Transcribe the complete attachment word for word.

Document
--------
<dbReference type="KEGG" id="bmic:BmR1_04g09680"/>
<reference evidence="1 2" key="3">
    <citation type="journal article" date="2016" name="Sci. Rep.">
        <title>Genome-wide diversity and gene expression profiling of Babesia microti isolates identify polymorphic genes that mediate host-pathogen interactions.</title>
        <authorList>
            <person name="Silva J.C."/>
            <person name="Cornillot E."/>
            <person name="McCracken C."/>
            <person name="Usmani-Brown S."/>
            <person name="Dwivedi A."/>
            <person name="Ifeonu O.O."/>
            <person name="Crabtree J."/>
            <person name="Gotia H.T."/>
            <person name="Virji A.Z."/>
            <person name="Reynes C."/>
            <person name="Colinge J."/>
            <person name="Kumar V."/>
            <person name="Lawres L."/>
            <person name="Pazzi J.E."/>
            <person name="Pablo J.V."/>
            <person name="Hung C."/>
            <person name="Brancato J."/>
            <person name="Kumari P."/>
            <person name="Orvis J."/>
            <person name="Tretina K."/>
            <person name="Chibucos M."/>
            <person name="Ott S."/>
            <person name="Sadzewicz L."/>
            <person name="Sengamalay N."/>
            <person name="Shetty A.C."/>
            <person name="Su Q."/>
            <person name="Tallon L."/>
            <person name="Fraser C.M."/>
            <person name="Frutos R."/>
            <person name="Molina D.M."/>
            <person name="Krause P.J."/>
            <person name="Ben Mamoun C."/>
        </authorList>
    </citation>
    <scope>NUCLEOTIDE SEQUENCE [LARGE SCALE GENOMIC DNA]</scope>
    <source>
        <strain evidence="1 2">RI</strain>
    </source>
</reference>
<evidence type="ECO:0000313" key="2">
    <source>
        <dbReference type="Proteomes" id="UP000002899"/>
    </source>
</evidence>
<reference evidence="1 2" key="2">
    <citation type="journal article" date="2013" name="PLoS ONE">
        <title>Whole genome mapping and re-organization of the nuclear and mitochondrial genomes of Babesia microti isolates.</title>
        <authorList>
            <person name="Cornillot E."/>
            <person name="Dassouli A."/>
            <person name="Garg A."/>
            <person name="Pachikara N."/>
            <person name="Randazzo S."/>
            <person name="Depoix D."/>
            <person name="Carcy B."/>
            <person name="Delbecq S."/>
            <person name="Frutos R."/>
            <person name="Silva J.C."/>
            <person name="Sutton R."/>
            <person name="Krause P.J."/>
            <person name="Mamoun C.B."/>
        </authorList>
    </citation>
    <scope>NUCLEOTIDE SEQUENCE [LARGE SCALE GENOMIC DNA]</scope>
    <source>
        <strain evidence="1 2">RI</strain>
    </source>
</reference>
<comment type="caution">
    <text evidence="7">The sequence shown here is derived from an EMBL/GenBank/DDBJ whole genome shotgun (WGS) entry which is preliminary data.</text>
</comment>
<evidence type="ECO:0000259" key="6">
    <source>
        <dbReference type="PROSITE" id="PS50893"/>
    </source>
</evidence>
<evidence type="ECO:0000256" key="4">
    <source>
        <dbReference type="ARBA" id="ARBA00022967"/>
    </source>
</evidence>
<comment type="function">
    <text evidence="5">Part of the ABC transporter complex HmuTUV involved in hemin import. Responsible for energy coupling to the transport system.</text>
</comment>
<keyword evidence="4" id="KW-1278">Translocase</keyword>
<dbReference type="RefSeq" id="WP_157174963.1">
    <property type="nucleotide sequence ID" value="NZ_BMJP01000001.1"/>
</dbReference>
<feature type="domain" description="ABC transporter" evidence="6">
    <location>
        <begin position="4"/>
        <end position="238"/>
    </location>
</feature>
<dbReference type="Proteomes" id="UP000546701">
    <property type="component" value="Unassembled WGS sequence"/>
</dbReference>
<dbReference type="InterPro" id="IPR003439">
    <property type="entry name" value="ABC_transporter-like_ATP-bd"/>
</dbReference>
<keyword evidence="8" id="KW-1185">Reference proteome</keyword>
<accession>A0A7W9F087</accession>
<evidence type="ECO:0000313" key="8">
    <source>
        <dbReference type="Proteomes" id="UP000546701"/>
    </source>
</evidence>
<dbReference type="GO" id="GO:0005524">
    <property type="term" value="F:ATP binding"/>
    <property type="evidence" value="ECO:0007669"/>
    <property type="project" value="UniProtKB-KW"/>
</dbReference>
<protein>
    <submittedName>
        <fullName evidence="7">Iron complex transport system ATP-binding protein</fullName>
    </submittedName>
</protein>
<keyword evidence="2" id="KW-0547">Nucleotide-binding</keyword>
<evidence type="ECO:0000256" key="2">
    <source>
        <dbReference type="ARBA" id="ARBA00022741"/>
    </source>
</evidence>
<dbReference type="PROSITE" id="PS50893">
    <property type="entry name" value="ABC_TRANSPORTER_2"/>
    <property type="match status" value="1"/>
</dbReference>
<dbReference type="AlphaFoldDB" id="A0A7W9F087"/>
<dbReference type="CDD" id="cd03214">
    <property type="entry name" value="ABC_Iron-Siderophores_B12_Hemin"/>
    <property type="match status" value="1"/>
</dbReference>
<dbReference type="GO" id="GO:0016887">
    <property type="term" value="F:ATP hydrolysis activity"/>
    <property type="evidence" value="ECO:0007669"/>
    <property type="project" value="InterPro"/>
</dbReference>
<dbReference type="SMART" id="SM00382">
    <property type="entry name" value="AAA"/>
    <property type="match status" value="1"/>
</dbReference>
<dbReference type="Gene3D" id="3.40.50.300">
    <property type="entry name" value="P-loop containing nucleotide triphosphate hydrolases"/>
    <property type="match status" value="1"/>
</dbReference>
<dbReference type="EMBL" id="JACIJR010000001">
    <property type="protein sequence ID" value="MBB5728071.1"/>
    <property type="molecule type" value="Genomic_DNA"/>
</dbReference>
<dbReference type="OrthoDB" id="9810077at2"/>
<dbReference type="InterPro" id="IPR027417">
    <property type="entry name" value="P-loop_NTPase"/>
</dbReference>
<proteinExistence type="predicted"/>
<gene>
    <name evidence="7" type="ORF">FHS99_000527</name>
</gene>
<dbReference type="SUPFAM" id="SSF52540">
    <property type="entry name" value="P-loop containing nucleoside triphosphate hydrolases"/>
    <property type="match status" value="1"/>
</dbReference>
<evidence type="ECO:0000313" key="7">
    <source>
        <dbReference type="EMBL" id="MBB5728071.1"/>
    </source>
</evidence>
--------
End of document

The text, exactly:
<dbReference type="KEGG" id="bmic:BmR1_04g09680"/>
<reference evidence="1 2" key="3">
    <citation type="journal article" date="2016" name="Sci. Rep.">
        <title>Genome-wide diversity and gene expression profiling of Babesia microti isolates identify polymorphic genes that mediate host-pathogen interactions.</title>
        <authorList>
            <person name="Silva J.C."/>
            <person name="Cornillot E."/>
            <person name="McCracken C."/>
            <person name="Usmani-Brown S."/>
            <person name="Dwivedi A."/>
            <person name="Ifeonu O.O."/>
            <person name="Crabtree J."/>
            <person name="Gotia H.T."/>
            <person name="Virji A.Z."/>
            <person name="Reynes C."/>
            <person name="Colinge J."/>
            <person name="Kumar V."/>
            <person name="Lawres L."/>
            <person name="Pazzi J.E."/>
            <person name="Pablo J.V."/>
            <person name="Hung C."/>
            <person name="Brancato J."/>
            <person name="Kumari P."/>
            <person name="Orvis J."/>
            <person name="Tretina K."/>
            <person name="Chibucos M."/>
            <person name="Ott S."/>
            <person name="Sadzewicz L."/>
            <person name="Sengamalay N."/>
            <person name="Shetty A.C."/>
            <person name="Su Q."/>
            <person name="Tallon L."/>
            <person name="Fraser C.M."/>
            <person name="Frutos R."/>
            <person name="Molina D.M."/>
            <person name="Krause P.J."/>
            <person name="Ben Mamoun C."/>
        </authorList>
    </citation>
    <scope>NUCLEOTIDE SEQUENCE [LARGE SCALE GENOMIC DNA]</scope>
    <source>
        <strain evidence="1 2">RI</strain>
    </source>
</reference>
<evidence type="ECO:0000313" key="2">
    <source>
        <dbReference type="Proteomes" id="UP000002899"/>
    </source>
</evidence>
<reference evidence="1 2" key="2">
    <citation type="journal article" date="2013" name="PLoS ONE">
        <title>Whole genome mapping and re-organization of the nuclear and mitochondrial genomes of Babesia microti isolates.</title>
        <authorList>
            <person name="Cornillot E."/>
            <person name="Dassouli A."/>
            <person name="Garg A."/>
            <person name="Pachikara N."/>
            <person name="Randazzo S."/>
            <person name="Depoix D."/>
            <person name="Carcy B."/>
            <person name="Delbecq S."/>
            <person name="Frutos R."/>
            <person name="Silva J.C."/>
            <person name="Sutton R."/>
            <person name="Krause P.J."/>
            <person name="Mamoun C.B."/>
        </authorList>
    </citation>
    <scope>NUCLEOTIDE SEQUENCE [LARGE SCALE GENOMIC DNA]</scope>
    <source>
        <strain evidence="1 2">RI</strain>
    </source>
</reference>
<comment type="caution">
    <text evidence="7">The sequence shown here is derived from an EMBL/GenBank/DDBJ whole genome shotgun (WGS) entry which is preliminary data.</text>
</comment>
<evidence type="ECO:0000259" key="6">
    <source>
        <dbReference type="PROSITE" id="PS50893"/>
    </source>
</evidence>
<evidence type="ECO:0000256" key="4">
    <source>
        <dbReference type="ARBA" id="ARBA00022967"/>
    </source>
</evidence>
<comment type="function">
    <text evidence="5">Part of the ABC transporter complex HmuTUV involved in hemin import. Responsible for energy coupling to the transport system.</text>
</comment>
<keyword evidence="4" id="KW-1278">Translocase</keyword>
<dbReference type="RefSeq" id="WP_157174963.1">
    <property type="nucleotide sequence ID" value="NZ_BMJP01000001.1"/>
</dbReference>
<feature type="domain" description="ABC transporter" evidence="6">
    <location>
        <begin position="4"/>
        <end position="238"/>
    </location>
</feature>
<dbReference type="Proteomes" id="UP000546701">
    <property type="component" value="Unassembled WGS sequence"/>
</dbReference>
<dbReference type="InterPro" id="IPR003439">
    <property type="entry name" value="ABC_transporter-like_ATP-bd"/>
</dbReference>
<keyword evidence="8" id="KW-1185">Reference proteome</keyword>
<accession>A0A7W9F087</accession>
<evidence type="ECO:0000313" key="8">
    <source>
        <dbReference type="Proteomes" id="UP000546701"/>
    </source>
</evidence>
<dbReference type="GO" id="GO:0005524">
    <property type="term" value="F:ATP binding"/>
    <property type="evidence" value="ECO:0007669"/>
    <property type="project" value="UniProtKB-KW"/>
</dbReference>
<protein>
    <submittedName>
        <fullName evidence="7">Iron complex transport system ATP-binding protein</fullName>
    </submittedName>
</protein>
<keyword evidence="2" id="KW-0547">Nucleotide-binding</keyword>
<evidence type="ECO:0000256" key="2">
    <source>
        <dbReference type="ARBA" id="ARBA00022741"/>
    </source>
</evidence>
<dbReference type="PROSITE" id="PS50893">
    <property type="entry name" value="ABC_TRANSPORTER_2"/>
    <property type="match status" value="1"/>
</dbReference>
<dbReference type="AlphaFoldDB" id="A0A7W9F087"/>
<dbReference type="CDD" id="cd03214">
    <property type="entry name" value="ABC_Iron-Siderophores_B12_Hemin"/>
    <property type="match status" value="1"/>
</dbReference>
<dbReference type="GO" id="GO:0016887">
    <property type="term" value="F:ATP hydrolysis activity"/>
    <property type="evidence" value="ECO:0007669"/>
    <property type="project" value="InterPro"/>
</dbReference>
<dbReference type="SMART" id="SM00382">
    <property type="entry name" value="AAA"/>
    <property type="match status" value="1"/>
</dbReference>
<dbReference type="Gene3D" id="3.40.50.300">
    <property type="entry name" value="P-loop containing nucleotide triphosphate hydrolases"/>
    <property type="match status" value="1"/>
</dbReference>
<dbReference type="EMBL" id="JACIJR010000001">
    <property type="protein sequence ID" value="MBB5728071.1"/>
    <property type="molecule type" value="Genomic_DNA"/>
</dbReference>
<dbReference type="OrthoDB" id="9810077at2"/>
<dbReference type="InterPro" id="IPR027417">
    <property type="entry name" value="P-loop_NTPase"/>
</dbReference>
<proteinExistence type="predicted"/>
<gene>
    <name evidence="7" type="ORF">FHS99_000527</name>
</gene>
<dbReference type="SUPFAM" id="SSF52540">
    <property type="entry name" value="P-loop containing nucleoside triphosphate hydrolases"/>
    <property type="match status" value="1"/>
</dbReference>
<evidence type="ECO:0000313" key="7">
    <source>
        <dbReference type="EMBL" id="MBB5728071.1"/>
    </source>
</evidence>